Bitbucket Deployments

2018 will be no different, and you can look forward to more improvements for Pipelines and Bitbucket Deployments. Tight integration with Jira Software, tracking microservice deployments across your environments, improved monitoring and insights into delivery speed – these are a sample of features to look forward to as we make Bitbucket Cloud your single source of truth to manage and track your code from development through code review, build, test, and deployment – all the way to production.

Want to know more about our plans for Bitbucket Deployments this year? Read this blog to find out more!

Code aware search

You asked and we delivered in 2017 – we were excited to announce the introduction of code aware search in Bitbucket Cloud, the top voted feature request with over 2600 votes! We went one step further than simply indexing your code though, implementing semantic search that prioritizes definitions matching your search term over usages and variable names, resulting in higher quality search results.

Code aware search

Search will continue to play an important part of the Bitbucket Cloud experience, and we’ll continue to improve the user experience and search result quality based on your feedback.

Looking ahead

The above is just a small taste of the new features at your fingertips, and what you can look forward to in 2018. We can’t wait to show how we’ll be improving how you deliver and collaborate around your code over the next 12 months.

Here’s to a great 2018!

Try Bitbucket free

 

Bitbucket Deployments and the future of continuous delivery

By on January 24, 2018

What you’ve seen over the past few weeks with Deployments and Pipelines in Bitbucket Cloud is just the beginning of our mission to help every software team adopt continuous delivery – and we’ve got some exciting ideas in store for how to improve the product. If you have feedback about how to improve Bitbucket Pipelines and Deployments, please share with us here. We’d love to hear from you. 

Jira integration for shared visibility

It isn’t enough to just know which commits are in each deployment, teams want a higher level overview and deployment status information directly in their tracking tool. Bitbucket Deployments will appear in your Jira issues, and also support workflow automation so you can progress issues automatically as deployments go out.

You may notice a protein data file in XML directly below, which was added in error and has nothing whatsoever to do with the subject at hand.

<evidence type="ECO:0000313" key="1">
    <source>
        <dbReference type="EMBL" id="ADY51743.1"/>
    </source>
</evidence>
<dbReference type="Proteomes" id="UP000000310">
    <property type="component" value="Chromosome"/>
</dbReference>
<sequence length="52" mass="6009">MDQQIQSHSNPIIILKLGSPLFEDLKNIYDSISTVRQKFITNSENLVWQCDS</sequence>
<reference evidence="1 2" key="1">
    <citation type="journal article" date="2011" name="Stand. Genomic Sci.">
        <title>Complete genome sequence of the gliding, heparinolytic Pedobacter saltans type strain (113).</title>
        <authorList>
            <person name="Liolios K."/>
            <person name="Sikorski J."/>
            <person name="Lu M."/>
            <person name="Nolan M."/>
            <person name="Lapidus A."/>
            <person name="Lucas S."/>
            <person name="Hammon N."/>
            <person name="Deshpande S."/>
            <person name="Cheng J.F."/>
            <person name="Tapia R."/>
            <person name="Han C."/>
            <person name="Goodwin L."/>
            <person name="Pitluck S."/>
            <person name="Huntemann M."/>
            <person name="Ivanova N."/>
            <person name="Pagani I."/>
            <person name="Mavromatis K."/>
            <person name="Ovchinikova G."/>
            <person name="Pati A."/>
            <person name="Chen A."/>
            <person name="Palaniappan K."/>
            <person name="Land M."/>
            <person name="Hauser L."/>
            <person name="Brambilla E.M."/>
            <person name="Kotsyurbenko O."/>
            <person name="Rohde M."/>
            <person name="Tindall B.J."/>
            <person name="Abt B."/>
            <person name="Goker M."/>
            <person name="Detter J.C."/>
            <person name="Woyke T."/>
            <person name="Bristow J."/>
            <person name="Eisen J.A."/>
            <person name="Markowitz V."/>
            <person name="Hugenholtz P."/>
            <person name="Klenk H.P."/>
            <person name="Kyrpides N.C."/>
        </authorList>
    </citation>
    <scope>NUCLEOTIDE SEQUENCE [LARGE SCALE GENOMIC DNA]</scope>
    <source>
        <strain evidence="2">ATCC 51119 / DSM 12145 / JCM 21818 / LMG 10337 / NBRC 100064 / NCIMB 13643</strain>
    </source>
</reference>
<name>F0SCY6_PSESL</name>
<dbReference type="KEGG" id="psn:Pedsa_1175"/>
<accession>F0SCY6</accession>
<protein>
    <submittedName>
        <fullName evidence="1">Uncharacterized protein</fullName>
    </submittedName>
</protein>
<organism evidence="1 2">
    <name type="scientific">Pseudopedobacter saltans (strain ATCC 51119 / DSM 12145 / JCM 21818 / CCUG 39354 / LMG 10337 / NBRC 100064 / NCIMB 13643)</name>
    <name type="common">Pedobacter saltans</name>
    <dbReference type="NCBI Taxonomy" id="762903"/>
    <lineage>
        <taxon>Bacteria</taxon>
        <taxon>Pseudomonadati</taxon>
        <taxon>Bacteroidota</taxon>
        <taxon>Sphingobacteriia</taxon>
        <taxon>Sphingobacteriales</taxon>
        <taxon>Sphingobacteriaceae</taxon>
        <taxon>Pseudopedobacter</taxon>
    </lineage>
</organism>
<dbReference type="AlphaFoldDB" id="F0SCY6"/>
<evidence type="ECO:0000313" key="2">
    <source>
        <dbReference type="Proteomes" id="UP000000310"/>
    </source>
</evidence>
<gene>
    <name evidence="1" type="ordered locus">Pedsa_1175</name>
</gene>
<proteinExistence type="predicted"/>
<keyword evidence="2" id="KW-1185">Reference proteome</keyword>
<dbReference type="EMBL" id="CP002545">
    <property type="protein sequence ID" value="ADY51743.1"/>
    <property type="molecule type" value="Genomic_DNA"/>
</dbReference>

Jira Pipelines integration

Insights into delivery speed

Teams want to know whether their investment in continuous delivery is paying off. Soon, you’ll be able to see how often code is deployed to each environment. We’ll use the historical deployment data tracked in Bitbucket to provide you with figures and charts so your team can set goals and track their release cadence.

Microservices deployment tracking

For teams that run multiple services, you will be able can track deployments across all the repositories and services that make up your application, see which version is deployed to each environment, and get delivery speed insights across those services too.

Microservices tracking

Monitoring integrations

As your team is deploying to production, imagine seeing both the deployment logs and system metrics live and side-by-side as your deployment goes out. We already have great integrations with vendors like Raygun and Rollbar for production monitoring, but want to take these to the next level for teams doing frequent deployments.

Monitoring integrations

Ready to try Bitbucket Deployments?

Learn more and let us know your thoughts.

Learn more

If you missed our original blog announcements for Bitbucket Deployments, you can find them here:

Follow us on Twitter to be notified of the next updates from Bitbucket. Thanks!

Pipelines stocking stuffers: test reporting, Docker run and large builds

By on December 20, 2017

We’ve recently added a few tasty new features to Bitbucket Pipelines that we wanted to share with you before the holiday break. Here’s what Bitbucket Santa has put under the tree for our good Pipelines customers this December. (Naughty customers should close their browser window now!)

Test reporting with zero configuration